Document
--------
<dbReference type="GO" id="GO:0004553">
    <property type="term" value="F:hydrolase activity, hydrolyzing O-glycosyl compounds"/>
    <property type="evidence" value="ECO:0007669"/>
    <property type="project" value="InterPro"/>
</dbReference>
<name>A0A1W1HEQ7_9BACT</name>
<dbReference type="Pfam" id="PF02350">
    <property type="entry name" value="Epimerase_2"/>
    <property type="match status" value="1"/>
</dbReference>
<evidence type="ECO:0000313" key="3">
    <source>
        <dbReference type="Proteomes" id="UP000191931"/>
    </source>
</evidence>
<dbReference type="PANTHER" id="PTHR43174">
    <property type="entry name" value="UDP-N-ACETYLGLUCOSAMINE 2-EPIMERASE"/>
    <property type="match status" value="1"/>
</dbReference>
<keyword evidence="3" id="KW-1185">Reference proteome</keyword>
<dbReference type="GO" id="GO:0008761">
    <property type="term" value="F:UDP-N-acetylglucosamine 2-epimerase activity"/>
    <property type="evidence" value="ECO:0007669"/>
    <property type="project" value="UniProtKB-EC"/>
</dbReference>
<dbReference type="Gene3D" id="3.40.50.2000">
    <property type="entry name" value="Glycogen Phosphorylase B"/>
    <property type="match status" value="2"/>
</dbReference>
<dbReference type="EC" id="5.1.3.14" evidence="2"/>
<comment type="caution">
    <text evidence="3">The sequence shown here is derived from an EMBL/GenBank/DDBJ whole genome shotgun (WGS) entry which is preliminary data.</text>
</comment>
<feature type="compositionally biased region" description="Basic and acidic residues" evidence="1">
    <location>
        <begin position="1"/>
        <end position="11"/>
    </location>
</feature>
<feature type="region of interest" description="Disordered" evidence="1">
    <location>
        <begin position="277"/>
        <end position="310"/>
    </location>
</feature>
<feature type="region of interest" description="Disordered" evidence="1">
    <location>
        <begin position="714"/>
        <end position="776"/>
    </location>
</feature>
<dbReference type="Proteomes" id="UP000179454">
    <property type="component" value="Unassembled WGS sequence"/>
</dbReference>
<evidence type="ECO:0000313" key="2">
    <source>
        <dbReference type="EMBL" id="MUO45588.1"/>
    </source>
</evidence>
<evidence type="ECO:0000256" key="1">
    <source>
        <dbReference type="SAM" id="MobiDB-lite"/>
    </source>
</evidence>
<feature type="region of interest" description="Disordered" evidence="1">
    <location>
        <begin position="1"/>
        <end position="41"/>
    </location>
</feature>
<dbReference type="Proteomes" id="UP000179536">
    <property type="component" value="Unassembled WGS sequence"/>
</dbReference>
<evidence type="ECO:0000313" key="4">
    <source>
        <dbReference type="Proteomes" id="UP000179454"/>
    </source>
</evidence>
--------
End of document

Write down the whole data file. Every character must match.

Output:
<dbReference type="GO" id="GO:0004553">
    <property type="term" value="F:hydrolase activity, hydrolyzing O-glycosyl compounds"/>
    <property type="evidence" value="ECO:0007669"/>
    <property type="project" value="InterPro"/>
</dbReference>
<name>A0A1W1HEQ7_9BACT</name>
<dbReference type="Pfam" id="PF02350">
    <property type="entry name" value="Epimerase_2"/>
    <property type="match status" value="1"/>
</dbReference>
<evidence type="ECO:0000313" key="3">
    <source>
        <dbReference type="Proteomes" id="UP000191931"/>
    </source>
</evidence>
<dbReference type="PANTHER" id="PTHR43174">
    <property type="entry name" value="UDP-N-ACETYLGLUCOSAMINE 2-EPIMERASE"/>
    <property type="match status" value="1"/>
</dbReference>
<keyword evidence="3" id="KW-1185">Reference proteome</keyword>
<dbReference type="GO" id="GO:0008761">
    <property type="term" value="F:UDP-N-acetylglucosamine 2-epimerase activity"/>
    <property type="evidence" value="ECO:0007669"/>
    <property type="project" value="UniProtKB-EC"/>
</dbReference>
<dbReference type="Gene3D" id="3.40.50.2000">
    <property type="entry name" value="Glycogen Phosphorylase B"/>
    <property type="match status" value="2"/>
</dbReference>
<dbReference type="EC" id="5.1.3.14" evidence="2"/>
<comment type="caution">
    <text evidence="3">The sequence shown here is derived from an EMBL/GenBank/DDBJ whole genome shotgun (WGS) entry which is preliminary data.</text>
</comment>
<feature type="compositionally biased region" description="Basic and acidic residues" evidence="1">
    <location>
        <begin position="1"/>
        <end position="11"/>
    </location>
</feature>
<feature type="region of interest" description="Disordered" evidence="1">
    <location>
        <begin position="277"/>
        <end position="310"/>
    </location>
</feature>
<feature type="region of interest" description="Disordered" evidence="1">
    <location>
        <begin position="714"/>
        <end position="776"/>
    </location>
</feature>
<dbReference type="Proteomes" id="UP000179454">
    <property type="component" value="Unassembled WGS sequence"/>
</dbReference>
<evidence type="ECO:0000313" key="2">
    <source>
        <dbReference type="EMBL" id="MUO45588.1"/>
    </source>
</evidence>
<evidence type="ECO:0000256" key="1">
    <source>
        <dbReference type="SAM" id="MobiDB-lite"/>
    </source>
</evidence>
<feature type="region of interest" description="Disordered" evidence="1">
    <location>
        <begin position="1"/>
        <end position="41"/>
    </location>
</feature>
<dbReference type="Proteomes" id="UP000179536">
    <property type="component" value="Unassembled WGS sequence"/>
</dbReference>
<evidence type="ECO:0000313" key="4">
    <source>
        <dbReference type="Proteomes" id="UP000179454"/>
    </source>
</evidence>